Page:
OpenGL Utility Toolkit

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OpenGL Utility Toolkit
Developer(s)Mark Kilgard
Operating systemCross-platform
TypeAPI Edit this on Wikidata

The OpenGL Utility Toolkit (GLUT) is a library of utilities for OpenGL programs, which primarily perform system-level I/O with the host operating system. Functions performed include window definition, window control, and monitoring of keyboard and mouse input. Routines for drawing a number of geometric primitives (both in solid and wireframe mode) are also provided, including cubes, spheres and the Utah teapot. GLUT also has some limited support for creating pop-up menus.

GLUT was written by Mark J. Kilgard, author of OpenGL Programming for the X Window System and The Cg Tutorial: The Definitive Guide to Programmable Real-Time Graphics, while he was working for Silicon Graphics Inc.

The two aims of GLUT are to allow the creation of rather portable code between operating systems (GLUT is cross-platform) and to make learning OpenGL easier. Getting started with OpenGL programming while using GLUT often takes only a few lines of code and does not require knowledge of operating system–specific windowing APIs.

All GLUT functions start with the glut prefix (for example, glutPostRedisplay marks the current window as needing to be redrawn).


The original GLUT library by Mark Kilgard supports the X Window System (GLX) and was ported to Microsoft Windows (WGL) by Nate Robins. Additionally, macOS ships with a GLUT framework that supports its own NSGL/CGL.

Kilgard's GLUT library is no longer maintained, and its license did not permit the redistribution of modified versions of the library. This spurred the need for free software or open source reimplementations of the API from scratch. The first such library was FreeGLUT, which aims to be a reasonably close reproduction, though introducing a small number of new functions to deal with GLUT's limitations. OpenGLUT, a fork of FreeGLUT, adds a number of new features to the original API, but work on it ceased in May 2005.

Mark Kilgard has a GitHub repository for GLUT.[1] The glut.h header file contains the following license:[2]

/* Copyright (c) Mark J. Kilgard, 1994, 1995, 1996, 1998, 2000, 2006, 2010. */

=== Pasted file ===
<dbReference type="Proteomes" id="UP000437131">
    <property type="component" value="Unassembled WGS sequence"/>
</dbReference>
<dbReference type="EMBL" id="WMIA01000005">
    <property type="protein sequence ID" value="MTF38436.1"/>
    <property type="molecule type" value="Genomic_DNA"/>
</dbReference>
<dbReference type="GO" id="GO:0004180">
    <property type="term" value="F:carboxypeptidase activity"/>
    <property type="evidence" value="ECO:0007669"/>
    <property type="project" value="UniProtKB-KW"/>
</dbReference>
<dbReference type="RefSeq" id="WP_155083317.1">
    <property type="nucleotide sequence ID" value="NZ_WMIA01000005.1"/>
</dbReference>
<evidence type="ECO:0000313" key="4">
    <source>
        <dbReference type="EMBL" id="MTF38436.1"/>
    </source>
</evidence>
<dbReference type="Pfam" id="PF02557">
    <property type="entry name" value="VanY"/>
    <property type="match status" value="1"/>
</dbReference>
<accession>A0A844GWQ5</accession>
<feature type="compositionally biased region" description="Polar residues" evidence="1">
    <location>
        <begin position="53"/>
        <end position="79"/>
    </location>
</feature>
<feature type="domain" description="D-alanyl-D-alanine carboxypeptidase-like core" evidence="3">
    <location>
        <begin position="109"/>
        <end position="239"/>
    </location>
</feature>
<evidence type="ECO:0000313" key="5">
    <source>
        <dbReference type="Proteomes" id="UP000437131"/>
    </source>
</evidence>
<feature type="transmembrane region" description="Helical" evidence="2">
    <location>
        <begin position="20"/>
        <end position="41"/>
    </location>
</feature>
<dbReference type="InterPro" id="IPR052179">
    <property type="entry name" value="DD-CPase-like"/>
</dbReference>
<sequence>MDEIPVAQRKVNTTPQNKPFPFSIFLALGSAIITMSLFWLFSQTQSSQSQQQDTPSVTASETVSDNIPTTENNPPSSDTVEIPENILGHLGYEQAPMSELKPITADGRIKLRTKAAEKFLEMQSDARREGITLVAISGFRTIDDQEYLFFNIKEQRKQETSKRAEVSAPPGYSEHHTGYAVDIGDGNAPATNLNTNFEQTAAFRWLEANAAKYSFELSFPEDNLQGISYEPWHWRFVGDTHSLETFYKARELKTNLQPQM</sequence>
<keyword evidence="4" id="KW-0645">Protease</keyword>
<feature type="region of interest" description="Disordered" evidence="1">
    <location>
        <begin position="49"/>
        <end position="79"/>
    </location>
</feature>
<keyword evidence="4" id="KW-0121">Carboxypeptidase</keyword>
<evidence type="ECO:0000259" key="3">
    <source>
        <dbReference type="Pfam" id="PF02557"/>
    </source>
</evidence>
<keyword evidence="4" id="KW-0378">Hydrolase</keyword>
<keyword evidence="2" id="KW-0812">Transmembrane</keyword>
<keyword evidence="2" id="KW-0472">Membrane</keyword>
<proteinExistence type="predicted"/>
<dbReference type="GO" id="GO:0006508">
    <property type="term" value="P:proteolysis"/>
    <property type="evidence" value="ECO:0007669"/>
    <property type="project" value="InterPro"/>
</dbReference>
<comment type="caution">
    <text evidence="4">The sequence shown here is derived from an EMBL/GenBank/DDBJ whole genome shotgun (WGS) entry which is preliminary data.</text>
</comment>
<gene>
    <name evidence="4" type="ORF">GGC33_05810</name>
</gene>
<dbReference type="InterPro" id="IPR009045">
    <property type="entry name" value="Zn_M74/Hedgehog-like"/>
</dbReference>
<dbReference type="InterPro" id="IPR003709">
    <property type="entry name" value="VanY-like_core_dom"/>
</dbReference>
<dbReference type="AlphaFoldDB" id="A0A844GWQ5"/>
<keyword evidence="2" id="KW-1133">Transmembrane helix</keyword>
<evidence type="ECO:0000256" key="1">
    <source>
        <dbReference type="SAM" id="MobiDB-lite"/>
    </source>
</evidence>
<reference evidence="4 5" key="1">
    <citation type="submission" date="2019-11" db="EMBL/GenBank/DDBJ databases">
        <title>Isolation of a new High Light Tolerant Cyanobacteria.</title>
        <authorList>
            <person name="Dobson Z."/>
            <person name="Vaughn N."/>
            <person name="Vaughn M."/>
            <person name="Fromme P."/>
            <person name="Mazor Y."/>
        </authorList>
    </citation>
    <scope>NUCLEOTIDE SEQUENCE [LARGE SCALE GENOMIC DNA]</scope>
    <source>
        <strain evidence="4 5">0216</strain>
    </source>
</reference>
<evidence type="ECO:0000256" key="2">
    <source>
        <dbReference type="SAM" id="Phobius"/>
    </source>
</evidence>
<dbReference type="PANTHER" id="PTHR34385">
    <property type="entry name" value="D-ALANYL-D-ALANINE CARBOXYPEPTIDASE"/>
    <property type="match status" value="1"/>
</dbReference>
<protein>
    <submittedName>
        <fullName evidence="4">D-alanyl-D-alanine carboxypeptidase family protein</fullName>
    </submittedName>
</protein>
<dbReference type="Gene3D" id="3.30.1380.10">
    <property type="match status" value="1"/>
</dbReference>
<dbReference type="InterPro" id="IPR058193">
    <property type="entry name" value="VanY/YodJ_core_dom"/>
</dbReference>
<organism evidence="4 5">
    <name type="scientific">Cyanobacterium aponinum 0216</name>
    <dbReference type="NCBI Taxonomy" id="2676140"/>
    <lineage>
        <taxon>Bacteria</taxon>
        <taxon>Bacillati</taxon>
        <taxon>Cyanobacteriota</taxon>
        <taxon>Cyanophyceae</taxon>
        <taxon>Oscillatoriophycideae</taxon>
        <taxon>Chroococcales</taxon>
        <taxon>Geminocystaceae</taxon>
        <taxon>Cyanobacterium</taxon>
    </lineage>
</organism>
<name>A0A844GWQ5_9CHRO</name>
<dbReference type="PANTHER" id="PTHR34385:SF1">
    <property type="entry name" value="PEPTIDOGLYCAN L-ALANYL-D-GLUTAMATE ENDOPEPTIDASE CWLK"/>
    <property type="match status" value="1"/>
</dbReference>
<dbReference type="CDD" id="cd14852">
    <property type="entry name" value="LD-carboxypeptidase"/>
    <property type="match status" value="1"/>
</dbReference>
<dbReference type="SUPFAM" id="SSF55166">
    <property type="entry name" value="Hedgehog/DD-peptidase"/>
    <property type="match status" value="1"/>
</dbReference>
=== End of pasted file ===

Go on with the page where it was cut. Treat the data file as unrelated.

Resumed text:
/* This program is freely distributable without licensing fees  and is
  provided without guarantee or warrantee expressed or  implied. This
  program is -not- in the public domain. */


Some of GLUT's original design decisions made it hard for programmers to perform desired tasks. This led many to create non-canon patches and extensions to GLUT.[1] Some free software or open source reimplementations also include fixes.

Some of the more notable limitations of the original GLUT library include:

  • The library requires programmers to call glutMainLoop(), a function which never returns. This makes it hard for programmers to integrate GLUT into a program or library which wishes to have control of its own event loop. A common patch to fix this is to introduce a new function, called glutCheckLoop() (macOS) or glutMainLoopEvent() (FreeGLUT/OpenGLUT), which runs only a single iteration of the GLUT event loop. Another common workaround is to run GLUT's event loop in a separate thread, although this may vary by operating system, and also may introduce synchronization issues or other problems: for example, the macOS GLUT implementation requires that glutMainLoop() be run in the main thread.
  • The fact that glutMainLoop() never returns also means that a GLUT program cannot exit the event loop. FreeGLUT fixes this by introducing a new function, glutLeaveMainLoop().
  • The library terminates the process when the window is closed; for some applications this may not be desired. Thus, many implementations include an extra callback, such as glutWMCloseFunc().

Since it is no longer maintained (essentially replaced by the open source FreeGLUT) the above design issues are still not resolved in the original GLUT.

See also[edit]


  1. ^ "Glut". GitHub. 21 November 2021. Archived from the original on 11 June 2018. Retrieved 13 October 2014.
  2. ^ "Glut". GitHub. 21 November 2021. Archived from the original on 3 August 2022. Retrieved 13 October 2014.

External links[edit]